Located in Los Angeles County, the city of Venice is often regarded as one of the state’s most desirable residential areas. The majority of Venice’s population is comprised of renters, who enjoy the city’s unique blend of urban and suburban life. There is a wide variety of entertainment options in Venice, including nightclubs, cafes, and parks.

Venice is an exciting coastal town with affluent business and residential areas, known for its bohemian vibe. The eclectic Venice Boardwalk is home to unique stores, roving artists, and vibrant murals. There’s a skate park and an outdoor gym called Muscle Beach. Stylish shops, cafes, and trendy restaurants may all be found along Abbot Kinney Boulevard. Modernist houses form a lovely enclave around a network of waterways.

Abbot Kinney established Venice as a vacation destination in 1905. Before it was annexed by Los Angeles, California in 1926, it existed as a separate city. Ocean Front Walk is a pedestrian promenade in Venice that stretches for two and a half miles and is home to street entertainers, fortune tellers, and food and merchandise merchants.

By 1910, the Kinney Pier had expanded its offerings to include rides and game booths, such as the Venice Miniature Railway, Aquarium, Virginia Reel, Whip, Racing Derby, and others. Because the City Hall was over a mile away and there were only three streets, each one block long, available to the commercial district, rival business districts sprang up. It’s unfortunate that this has led to a more tense political atmosphere. But Kinney ruled with an iron fist and kept chaos at bay. In the wake of his passing in November 1920, it became more challenging to maintain order in Venice. The town’s tax revenue took a major hit after the amusement pier burned down in December 1920, and Prohibition had begun the previous January.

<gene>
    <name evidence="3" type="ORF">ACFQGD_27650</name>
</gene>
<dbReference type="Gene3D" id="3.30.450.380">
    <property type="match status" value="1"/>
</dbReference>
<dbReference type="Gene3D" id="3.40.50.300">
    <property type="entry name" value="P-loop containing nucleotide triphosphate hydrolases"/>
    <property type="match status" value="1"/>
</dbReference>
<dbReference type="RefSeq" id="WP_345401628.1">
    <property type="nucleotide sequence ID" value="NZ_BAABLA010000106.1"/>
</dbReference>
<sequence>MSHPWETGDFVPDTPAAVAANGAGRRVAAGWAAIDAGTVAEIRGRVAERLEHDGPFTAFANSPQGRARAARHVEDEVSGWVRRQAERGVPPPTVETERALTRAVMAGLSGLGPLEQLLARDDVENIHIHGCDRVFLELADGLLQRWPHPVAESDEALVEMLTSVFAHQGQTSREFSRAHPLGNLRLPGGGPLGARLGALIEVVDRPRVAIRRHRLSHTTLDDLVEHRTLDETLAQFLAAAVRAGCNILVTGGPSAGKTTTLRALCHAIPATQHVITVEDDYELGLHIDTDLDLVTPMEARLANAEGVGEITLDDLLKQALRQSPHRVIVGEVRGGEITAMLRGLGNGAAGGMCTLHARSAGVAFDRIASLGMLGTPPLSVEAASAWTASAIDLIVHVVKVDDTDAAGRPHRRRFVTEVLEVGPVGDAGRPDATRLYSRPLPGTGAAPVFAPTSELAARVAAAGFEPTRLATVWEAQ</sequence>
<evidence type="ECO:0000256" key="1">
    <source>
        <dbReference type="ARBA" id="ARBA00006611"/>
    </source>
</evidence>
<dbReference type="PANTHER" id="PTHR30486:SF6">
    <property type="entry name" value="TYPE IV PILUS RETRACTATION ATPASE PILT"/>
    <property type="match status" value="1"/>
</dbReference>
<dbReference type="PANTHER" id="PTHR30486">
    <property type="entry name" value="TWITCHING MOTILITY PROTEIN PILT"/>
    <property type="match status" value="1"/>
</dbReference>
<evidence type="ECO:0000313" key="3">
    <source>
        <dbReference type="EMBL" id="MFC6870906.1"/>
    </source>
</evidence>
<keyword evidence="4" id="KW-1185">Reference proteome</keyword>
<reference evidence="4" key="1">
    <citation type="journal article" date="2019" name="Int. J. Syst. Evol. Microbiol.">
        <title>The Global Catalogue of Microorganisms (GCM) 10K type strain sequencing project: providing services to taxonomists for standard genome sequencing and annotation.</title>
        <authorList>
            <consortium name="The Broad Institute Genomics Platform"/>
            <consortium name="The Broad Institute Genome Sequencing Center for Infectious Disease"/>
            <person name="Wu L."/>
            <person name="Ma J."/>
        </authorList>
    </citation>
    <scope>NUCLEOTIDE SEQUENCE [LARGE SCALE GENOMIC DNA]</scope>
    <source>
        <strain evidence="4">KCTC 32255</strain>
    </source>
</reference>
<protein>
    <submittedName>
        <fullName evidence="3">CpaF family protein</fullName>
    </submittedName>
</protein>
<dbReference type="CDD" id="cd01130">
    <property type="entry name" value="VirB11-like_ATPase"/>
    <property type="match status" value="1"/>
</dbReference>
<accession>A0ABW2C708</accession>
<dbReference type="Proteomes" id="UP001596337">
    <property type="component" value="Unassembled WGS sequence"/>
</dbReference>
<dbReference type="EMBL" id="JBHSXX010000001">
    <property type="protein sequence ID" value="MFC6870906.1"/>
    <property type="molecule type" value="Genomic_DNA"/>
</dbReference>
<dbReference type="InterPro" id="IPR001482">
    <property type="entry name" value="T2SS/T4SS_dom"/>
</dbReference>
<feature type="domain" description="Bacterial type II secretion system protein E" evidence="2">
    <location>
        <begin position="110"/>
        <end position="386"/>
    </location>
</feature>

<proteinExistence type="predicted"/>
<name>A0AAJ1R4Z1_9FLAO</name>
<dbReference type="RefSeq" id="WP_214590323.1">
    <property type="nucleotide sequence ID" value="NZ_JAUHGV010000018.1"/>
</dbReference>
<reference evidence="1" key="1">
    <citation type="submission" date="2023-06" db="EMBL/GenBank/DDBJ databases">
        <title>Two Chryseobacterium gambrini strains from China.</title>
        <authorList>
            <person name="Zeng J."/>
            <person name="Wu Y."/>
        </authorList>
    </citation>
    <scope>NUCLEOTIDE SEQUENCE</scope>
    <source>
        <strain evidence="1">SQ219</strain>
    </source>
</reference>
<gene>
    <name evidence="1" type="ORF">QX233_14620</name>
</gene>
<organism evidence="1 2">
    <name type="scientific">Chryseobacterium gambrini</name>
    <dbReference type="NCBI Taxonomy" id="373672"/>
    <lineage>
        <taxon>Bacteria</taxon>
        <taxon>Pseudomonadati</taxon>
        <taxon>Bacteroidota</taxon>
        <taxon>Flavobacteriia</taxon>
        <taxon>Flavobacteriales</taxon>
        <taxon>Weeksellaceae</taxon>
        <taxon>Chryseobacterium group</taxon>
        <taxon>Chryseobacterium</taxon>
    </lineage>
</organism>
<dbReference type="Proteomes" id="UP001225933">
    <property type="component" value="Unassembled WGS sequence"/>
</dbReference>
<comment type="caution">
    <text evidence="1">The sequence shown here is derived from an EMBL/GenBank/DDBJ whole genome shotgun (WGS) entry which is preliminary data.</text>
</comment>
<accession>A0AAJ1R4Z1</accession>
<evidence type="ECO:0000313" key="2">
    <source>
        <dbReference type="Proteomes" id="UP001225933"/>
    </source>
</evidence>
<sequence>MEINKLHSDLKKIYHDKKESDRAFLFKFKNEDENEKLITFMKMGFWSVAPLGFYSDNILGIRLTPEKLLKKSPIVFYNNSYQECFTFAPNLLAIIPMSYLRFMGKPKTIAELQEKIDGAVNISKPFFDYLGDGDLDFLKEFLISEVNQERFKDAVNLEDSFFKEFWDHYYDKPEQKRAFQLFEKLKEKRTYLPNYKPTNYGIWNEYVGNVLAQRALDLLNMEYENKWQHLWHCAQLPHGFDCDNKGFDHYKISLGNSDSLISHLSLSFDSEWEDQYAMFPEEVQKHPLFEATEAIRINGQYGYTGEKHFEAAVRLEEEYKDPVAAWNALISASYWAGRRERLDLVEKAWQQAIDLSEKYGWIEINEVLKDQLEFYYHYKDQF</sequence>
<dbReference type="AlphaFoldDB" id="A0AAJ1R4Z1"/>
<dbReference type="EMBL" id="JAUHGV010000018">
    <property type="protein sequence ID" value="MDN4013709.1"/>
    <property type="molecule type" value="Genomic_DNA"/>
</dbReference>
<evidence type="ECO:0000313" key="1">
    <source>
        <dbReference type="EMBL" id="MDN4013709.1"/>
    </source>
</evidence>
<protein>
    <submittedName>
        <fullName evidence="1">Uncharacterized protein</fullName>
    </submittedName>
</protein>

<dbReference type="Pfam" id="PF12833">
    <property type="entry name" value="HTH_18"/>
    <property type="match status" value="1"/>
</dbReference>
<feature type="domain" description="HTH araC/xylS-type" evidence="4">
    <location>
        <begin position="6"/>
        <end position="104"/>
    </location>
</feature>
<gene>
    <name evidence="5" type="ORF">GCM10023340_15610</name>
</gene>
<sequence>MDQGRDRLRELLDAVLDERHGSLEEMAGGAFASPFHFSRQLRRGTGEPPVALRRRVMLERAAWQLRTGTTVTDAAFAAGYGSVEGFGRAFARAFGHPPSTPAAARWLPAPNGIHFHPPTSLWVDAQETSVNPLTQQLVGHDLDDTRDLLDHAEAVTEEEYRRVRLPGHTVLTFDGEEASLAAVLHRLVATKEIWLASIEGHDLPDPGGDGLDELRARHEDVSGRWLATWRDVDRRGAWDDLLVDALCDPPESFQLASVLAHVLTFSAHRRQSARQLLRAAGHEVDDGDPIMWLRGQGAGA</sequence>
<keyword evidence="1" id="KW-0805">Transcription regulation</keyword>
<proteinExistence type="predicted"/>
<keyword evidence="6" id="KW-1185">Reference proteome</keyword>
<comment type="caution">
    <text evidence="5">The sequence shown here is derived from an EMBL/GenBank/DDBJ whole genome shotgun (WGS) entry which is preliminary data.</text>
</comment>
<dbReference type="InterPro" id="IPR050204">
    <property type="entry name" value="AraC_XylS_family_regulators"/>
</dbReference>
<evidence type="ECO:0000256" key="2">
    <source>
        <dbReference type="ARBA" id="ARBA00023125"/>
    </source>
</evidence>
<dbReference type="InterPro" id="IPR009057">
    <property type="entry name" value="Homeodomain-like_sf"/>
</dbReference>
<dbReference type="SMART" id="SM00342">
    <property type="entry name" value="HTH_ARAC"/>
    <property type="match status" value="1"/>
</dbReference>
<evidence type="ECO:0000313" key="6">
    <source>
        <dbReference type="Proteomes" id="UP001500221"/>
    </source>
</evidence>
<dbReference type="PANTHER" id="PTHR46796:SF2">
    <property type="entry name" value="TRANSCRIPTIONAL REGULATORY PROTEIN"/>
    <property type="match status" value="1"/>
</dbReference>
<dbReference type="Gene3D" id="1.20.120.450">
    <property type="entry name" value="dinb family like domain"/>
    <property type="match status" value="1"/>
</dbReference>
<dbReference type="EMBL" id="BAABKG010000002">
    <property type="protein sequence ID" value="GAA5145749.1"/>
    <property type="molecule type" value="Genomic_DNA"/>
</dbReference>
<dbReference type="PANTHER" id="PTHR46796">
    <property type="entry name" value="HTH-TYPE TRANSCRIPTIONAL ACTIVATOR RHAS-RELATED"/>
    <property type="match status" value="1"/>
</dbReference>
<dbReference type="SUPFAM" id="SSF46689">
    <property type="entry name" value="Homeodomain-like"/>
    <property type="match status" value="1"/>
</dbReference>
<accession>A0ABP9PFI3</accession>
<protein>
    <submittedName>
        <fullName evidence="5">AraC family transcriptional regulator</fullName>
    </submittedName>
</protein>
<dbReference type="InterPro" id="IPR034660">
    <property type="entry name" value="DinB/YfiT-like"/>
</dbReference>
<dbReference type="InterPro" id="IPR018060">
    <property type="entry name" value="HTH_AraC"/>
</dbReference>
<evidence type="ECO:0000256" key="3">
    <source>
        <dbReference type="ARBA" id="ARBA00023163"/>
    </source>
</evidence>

Due to strict zoning regulations and pervasive NIMBYism, Venice Beach is one of the most difficult places in the United States to build new housing. No homes were built on Venice Beach between 2007 and 2022. A count conducted in 2020 found that the number of homeless in Venice had increased to nearly 2,000, up from 175 in 2014. Tents and even entire tent cities are home to many of these people. Despite the lack of statistical evidence, an LAPD official has claimed that the increase in Venice’s homeless population in 2021 has contributed to a rise in crime. The city opened a shelter providing temporary housing for 154 people in a former Metro bus yard in February of 2020.

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